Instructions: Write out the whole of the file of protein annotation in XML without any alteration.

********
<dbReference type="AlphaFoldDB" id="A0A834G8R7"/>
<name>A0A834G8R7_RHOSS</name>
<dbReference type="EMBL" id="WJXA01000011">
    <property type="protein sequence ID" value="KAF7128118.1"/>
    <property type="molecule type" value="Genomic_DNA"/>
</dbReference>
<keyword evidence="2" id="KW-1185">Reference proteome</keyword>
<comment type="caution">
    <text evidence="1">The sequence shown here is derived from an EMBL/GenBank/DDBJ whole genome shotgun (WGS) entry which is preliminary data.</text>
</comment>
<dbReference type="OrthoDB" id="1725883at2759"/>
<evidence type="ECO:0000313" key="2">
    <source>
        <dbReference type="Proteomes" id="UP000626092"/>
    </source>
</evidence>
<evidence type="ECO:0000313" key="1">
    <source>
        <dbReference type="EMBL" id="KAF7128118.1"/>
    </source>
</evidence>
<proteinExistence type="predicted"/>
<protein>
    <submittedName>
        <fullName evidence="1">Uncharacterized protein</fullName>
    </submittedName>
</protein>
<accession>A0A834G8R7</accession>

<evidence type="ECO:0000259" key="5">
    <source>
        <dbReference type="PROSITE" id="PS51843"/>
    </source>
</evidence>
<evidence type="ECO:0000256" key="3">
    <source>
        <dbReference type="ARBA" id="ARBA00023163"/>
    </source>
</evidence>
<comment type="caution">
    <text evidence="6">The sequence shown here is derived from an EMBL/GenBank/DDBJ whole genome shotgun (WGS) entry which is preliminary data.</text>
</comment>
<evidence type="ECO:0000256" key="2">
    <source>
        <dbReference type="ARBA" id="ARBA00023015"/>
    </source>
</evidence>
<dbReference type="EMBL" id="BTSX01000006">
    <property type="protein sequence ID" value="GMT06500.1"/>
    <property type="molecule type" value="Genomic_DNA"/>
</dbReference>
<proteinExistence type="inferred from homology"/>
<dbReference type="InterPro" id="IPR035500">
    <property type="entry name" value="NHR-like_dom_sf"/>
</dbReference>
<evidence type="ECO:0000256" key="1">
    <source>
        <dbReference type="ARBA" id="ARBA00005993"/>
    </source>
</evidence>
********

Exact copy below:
<dbReference type="AlphaFoldDB" id="A0A834G8R7"/>
<name>A0A834G8R7_RHOSS</name>
<dbReference type="EMBL" id="WJXA01000011">
    <property type="protein sequence ID" value="KAF7128118.1"/>
    <property type="molecule type" value="Genomic_DNA"/>
</dbReference>
<keyword evidence="2" id="KW-1185">Reference proteome</keyword>
<comment type="caution">
    <text evidence="1">The sequence shown here is derived from an EMBL/GenBank/DDBJ whole genome shotgun (WGS) entry which is preliminary data.</text>
</comment>
<dbReference type="OrthoDB" id="1725883at2759"/>
<evidence type="ECO:0000313" key="2">
    <source>
        <dbReference type="Proteomes" id="UP000626092"/>
    </source>
</evidence>
<evidence type="ECO:0000313" key="1">
    <source>
        <dbReference type="EMBL" id="KAF7128118.1"/>
    </source>
</evidence>
<proteinExistence type="predicted"/>
<protein>
    <submittedName>
        <fullName evidence="1">Uncharacterized protein</fullName>
    </submittedName>
</protein>
<accession>A0A834G8R7</accession>

<evidence type="ECO:0000259" key="5">
    <source>
        <dbReference type="PROSITE" id="PS51843"/>
    </source>
</evidence>
<evidence type="ECO:0000256" key="3">
    <source>
        <dbReference type="ARBA" id="ARBA00023163"/>
    </source>
</evidence>
<comment type="caution">
    <text evidence="6">The sequence shown here is derived from an EMBL/GenBank/DDBJ whole genome shotgun (WGS) entry which is preliminary data.</text>
</comment>
<evidence type="ECO:0000256" key="2">
    <source>
        <dbReference type="ARBA" id="ARBA00023015"/>
    </source>
</evidence>
<dbReference type="EMBL" id="BTSX01000006">
    <property type="protein sequence ID" value="GMT06500.1"/>
    <property type="molecule type" value="Genomic_DNA"/>
</dbReference>
<proteinExistence type="inferred from homology"/>
<dbReference type="InterPro" id="IPR035500">
    <property type="entry name" value="NHR-like_dom_sf"/>
</dbReference>
<evidence type="ECO:0000256" key="1">
    <source>
        <dbReference type="ARBA" id="ARBA00005993"/>
    </source>
</evidence>